This paper describes surfactant-sensitive, dynamic instabilities that occur to aqueous droplets translating in a continuous flow of hexadecane in a microfluidic Hele-Shaw cell (HSC). A very low interfacial tension (on the order of 0.01 mN m-1) between water and hexadecane allowed for deformation of the droplets along the fields of flow and tip-streaming from moving droplets. In the system of water and hexadecane that we investigated, the use of surfactants in both fluids was necessary to achieve interfacial tension sufficiently low for the instabilities to occur. The droplets entering the HSC stretched orthogonally to the main direction of flow into elongated shapes, with aspect ratios greater than ten to one (width to length). These droplets exhibited two types of instabilities. The first included elongation of droplets, and Rayleigh-Plateau instabilities in the stretched droplets. Arrays of these stretched droplets formed three characteristic patterns that depended on the rates of flow of water and hexadecane. The second was driven by the shear stress exerted on the interface between the two fluids by the top and bottom boundaries of the HSC; this instability is named a "shear-driven instability" (SDI). Our observations supported that the SDI - an effect similar to tip-streaming - resulted from a redistribution of surfactants at the interface between the two fluids.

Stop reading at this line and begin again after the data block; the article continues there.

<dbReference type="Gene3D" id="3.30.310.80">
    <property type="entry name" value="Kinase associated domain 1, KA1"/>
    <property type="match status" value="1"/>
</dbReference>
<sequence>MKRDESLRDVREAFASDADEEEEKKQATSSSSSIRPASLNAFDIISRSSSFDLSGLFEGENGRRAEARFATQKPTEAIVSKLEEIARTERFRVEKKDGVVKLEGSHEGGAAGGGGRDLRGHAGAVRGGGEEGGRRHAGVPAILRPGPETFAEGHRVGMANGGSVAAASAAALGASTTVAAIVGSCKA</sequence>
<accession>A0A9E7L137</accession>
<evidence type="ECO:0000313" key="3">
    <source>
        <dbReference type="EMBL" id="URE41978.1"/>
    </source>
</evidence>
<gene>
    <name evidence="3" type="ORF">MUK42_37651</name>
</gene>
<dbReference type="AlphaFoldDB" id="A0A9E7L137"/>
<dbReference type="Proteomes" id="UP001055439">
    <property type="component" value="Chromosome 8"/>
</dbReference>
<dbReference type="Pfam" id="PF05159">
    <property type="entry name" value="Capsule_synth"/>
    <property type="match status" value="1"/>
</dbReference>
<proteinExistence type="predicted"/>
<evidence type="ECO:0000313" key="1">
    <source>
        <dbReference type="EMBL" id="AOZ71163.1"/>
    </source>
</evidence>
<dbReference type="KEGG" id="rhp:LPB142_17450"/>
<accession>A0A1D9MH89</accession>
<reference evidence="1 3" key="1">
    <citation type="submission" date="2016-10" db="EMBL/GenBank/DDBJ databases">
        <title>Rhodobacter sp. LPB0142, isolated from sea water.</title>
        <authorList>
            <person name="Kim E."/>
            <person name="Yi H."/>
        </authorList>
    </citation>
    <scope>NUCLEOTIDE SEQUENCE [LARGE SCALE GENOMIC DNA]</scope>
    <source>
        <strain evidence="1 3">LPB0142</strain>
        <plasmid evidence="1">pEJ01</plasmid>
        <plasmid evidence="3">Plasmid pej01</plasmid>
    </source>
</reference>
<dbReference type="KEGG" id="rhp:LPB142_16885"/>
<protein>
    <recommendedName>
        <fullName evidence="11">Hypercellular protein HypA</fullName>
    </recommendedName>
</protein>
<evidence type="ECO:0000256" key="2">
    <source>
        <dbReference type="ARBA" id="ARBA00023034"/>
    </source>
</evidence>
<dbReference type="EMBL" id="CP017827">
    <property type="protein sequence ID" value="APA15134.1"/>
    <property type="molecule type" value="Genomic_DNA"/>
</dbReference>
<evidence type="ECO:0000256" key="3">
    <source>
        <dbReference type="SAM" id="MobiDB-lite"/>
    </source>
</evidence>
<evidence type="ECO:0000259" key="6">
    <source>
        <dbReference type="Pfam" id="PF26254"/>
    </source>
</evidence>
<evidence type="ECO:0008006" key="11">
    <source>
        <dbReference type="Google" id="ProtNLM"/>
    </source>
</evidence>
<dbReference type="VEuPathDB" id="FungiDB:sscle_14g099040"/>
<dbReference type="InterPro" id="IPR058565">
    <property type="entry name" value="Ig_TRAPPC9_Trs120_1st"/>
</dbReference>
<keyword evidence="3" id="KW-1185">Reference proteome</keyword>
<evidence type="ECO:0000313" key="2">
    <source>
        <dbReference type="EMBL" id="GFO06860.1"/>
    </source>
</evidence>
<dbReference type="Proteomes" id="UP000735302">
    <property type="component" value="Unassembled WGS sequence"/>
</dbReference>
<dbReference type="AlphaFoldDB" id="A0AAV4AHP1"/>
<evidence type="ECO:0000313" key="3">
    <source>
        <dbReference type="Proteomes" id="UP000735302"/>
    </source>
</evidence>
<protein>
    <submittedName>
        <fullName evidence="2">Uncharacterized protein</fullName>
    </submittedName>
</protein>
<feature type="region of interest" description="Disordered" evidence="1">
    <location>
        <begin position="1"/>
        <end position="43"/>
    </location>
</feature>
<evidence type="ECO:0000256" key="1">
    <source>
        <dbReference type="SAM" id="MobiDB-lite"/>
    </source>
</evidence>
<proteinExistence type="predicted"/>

All Science Journal Classification (ASJC) codes
- Condensed Matter Physics